The Last Night of My Year

September 4, 2012 Uncategorized  7 comments

It’s the last night of my year because tomorrow is my birthday.  I’ll have officially completed 54 full years and embark on the 55th.

I’m ok with the number mostly.  I don’t love it but it is what it is and there’s no point letting it worry me.

The gardens have gone wild – as much as I swear in June I’m going to keep up with weeding, by September I have officially resigned myself.  The morning glories are climbing on everything, but they are glorious.

The cockscomb has gone mad, and even if I had the heart to tear up those gaudy blooms, the bees have discovered it and are virtually drunken in their buzzing from bloom to bloom.

One white cockscomb is pushing up through the seat of a wrought iron bench.  Now it’s blooming and again, I haven’t the heart to rip those last three weeks from it, because in three weeks or four, the chill will come and it will go anyway.

I have one yellow rosebush that has sent a single branch probably eight feet up and is covered with buds. The cleome and ageratum and sunflowers are all blooming happily.

The Shasta daisies and the cone flower and the black-eyed and brown-eye Susan have bloomed for the last month or six weeks, now you can’t see them for the things flowering in front of them.

I’ve been reading other blogs tonight, and I’ll be talking about them in a day or three, but it seems, for the moment, it’s not inspired anything I want to say just yet, so, since it’s the last three hours of this year, I’m going to give my self a break and call it the end of this blog.

However, I am going to finish with a poem I just thought about, when I talked about the flowers.  It’s one of those poems that always makes me think of the dance of dominance and submission, and the line “the landscape flowers, Outdoing, desperately Outdoing what is required,” is the one that flashed through my mind.

The Heaven of Animals

Here they are. The soft eyes open.
If they have lived in a wood
It is a wood.
If they have lived on plains
It is grass rolling
Under their feet forever.

Having no souls, they have come,
Anyway, beyond their knowing.
Their instincts wholly bloom
And they rise.
The soft eyes open.

To match them, the landscape flowers,
Outdoing, desperately
Outdoing what is required:
The richest wood,
The deepest field.

For some of these,
It could not be the place
It is, without blood.
These hunt, as they have done,
But with claws and teeth grown perfect,

More deadly than they can believe.
They stalk more silently,
And crouch on the limbs of trees,
And their descent
Upon the bright backs of their prey

May take years
In a sovereign floating of joy.
And those that are hunted
Know this as their life,
Their reward: to walk

Under such trees in full knowledge
Of what is in glory above them,
And to feel no fear,
But acceptance, compliance.
Fulfilling themselves without pain

At the cycle’s center,
They tremble, they walk
Under the tree,
They fall, they are torn,
They rise, they walk again.

James L. Dickey

7 comments to The Last Night of My Year

  • sin  says:

    What is cockscomb? I don’t know that one.

    • MsConstanceExplains  says:

      Cockscomb is also called celosia, but I think of the celosia as having the more plume-like flowers, while cockscomb has the big rooster comb head. I have both, actually, some seem to have one bloom, some the other and some both.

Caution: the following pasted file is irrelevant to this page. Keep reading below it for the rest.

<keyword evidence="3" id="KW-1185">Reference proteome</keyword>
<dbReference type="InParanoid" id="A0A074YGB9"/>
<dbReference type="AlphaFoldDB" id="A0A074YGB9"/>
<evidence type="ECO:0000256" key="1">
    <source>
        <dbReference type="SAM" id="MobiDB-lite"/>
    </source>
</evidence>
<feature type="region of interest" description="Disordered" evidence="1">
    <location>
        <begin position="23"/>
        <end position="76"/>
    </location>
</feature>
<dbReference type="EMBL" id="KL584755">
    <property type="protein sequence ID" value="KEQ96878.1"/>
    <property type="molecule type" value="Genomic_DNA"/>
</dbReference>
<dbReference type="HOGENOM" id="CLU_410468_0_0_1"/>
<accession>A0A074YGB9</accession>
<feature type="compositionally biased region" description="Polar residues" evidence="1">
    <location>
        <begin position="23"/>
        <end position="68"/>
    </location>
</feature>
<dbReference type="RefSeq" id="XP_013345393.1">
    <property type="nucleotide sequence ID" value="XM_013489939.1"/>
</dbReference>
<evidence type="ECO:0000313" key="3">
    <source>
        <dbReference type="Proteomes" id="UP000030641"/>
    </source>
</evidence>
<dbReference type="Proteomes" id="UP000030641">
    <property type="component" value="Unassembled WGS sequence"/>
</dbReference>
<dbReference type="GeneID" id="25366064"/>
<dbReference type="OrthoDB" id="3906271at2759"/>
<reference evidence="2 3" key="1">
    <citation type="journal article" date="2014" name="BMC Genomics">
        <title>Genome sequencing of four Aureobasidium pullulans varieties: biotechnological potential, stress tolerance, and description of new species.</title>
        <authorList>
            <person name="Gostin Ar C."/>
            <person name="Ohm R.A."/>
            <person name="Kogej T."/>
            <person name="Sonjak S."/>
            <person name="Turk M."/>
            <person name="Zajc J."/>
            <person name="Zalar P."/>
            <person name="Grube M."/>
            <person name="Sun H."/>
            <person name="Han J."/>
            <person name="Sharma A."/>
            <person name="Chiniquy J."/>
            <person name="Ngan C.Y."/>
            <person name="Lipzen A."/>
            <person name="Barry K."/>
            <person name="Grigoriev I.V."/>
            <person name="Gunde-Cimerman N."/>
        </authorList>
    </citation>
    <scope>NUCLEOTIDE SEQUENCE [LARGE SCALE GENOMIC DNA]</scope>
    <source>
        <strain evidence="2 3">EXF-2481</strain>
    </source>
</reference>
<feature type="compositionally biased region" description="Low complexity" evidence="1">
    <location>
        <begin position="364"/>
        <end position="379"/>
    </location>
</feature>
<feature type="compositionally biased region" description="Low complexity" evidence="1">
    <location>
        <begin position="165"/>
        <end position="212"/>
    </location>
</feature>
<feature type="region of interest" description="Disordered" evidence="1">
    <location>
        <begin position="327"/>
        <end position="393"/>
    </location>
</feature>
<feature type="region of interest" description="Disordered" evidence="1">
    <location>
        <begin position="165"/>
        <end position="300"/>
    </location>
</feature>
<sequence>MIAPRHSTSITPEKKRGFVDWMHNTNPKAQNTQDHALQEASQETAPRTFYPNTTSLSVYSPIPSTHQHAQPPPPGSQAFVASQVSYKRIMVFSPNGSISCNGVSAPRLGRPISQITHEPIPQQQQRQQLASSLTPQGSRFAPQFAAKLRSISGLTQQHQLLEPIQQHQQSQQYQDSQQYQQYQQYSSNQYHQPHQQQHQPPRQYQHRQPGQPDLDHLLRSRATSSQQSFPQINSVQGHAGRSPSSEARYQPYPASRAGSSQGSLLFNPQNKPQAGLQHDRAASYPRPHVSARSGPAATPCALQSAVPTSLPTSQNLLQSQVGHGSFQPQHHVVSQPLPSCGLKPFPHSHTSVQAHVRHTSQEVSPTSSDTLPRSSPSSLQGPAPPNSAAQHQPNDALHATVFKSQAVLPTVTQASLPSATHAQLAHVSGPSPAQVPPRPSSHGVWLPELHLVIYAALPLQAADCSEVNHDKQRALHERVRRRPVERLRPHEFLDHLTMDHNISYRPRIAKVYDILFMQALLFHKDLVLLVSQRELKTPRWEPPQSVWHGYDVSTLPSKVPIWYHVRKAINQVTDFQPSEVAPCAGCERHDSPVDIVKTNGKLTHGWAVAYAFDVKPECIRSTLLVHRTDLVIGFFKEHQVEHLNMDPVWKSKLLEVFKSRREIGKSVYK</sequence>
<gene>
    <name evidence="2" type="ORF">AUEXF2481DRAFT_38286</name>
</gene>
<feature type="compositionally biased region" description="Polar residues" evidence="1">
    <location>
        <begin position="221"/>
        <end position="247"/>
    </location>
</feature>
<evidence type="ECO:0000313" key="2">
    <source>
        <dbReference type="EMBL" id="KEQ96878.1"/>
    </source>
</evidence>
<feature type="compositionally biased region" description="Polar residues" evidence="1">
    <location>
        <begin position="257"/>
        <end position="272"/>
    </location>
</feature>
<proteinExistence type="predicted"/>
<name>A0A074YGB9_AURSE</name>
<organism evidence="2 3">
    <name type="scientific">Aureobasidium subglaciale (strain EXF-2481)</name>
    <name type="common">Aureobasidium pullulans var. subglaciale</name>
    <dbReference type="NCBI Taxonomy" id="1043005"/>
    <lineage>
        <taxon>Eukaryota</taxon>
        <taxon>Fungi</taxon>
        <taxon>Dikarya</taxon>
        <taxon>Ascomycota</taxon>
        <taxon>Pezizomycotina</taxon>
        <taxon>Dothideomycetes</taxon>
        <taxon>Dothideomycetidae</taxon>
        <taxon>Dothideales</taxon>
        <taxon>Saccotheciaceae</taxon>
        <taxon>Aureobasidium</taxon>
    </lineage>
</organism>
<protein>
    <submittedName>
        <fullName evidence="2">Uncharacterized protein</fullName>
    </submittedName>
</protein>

You can see a photo of them here:

  • SirQsMLB  says:

    Oh how I LOVE cockscomb. It’s velvet – and vibrant. Happy Birthday and many new adventures to come!

    • MsConstanceExplains  says:

      I have a small bouquet of cockscomb on my desk right now, the big magenta ones that look like a rooster’s comb, some of the tall plume-y ones int he same deep red, and some trailing white ones. We had rain that knocked a few of them down, so I rescued them.

      I think my favorite part of them is honestly how much the bees love them. There will be four or five big bumblebees, staggering drunkenly around the bloom, obviously half-intoxicated by the pollen and the flower itself.

      Both drew and I love when you watch a bed in a garden and you first notice the big bumblebees, looking impossibly silly toting that big body on those little rounded wings.

      Then you notice the smaller bees, the ones that are the size of a fingernail, also busily gathering the nectar.

      Then you notice that there are hundreds of tiny bees and insects, the metallic bees that seem to come in bronze and blue and green, and then the even smaller ones, the ones that are so tiny it’s hard to even make out the form until and unless they land.

      Add a butterfly or two in, the solid-color sulphers flying around almost like balls in a pinball machine, jagged paths followed through the air, and one or two bigger ones, the yellow swallowtails or the blue and black spice bushes, or even the occasional monarch.

      Does anyone really wonder why I love a garden?

  • Cerrin  says:

    I hope you have a wonderful birthday.

  • MsConstanceExplains  says:

    It was a very nice birthday, actually, I spent time with friends and I’m going out with more tonight for a belated gathering.

  • vanillamom  says:

    Belated happy natal anniversary…the completion of another cycle, and the beginning of another. And wishing you blessed with many, many more. I loved that last stanza most especially…


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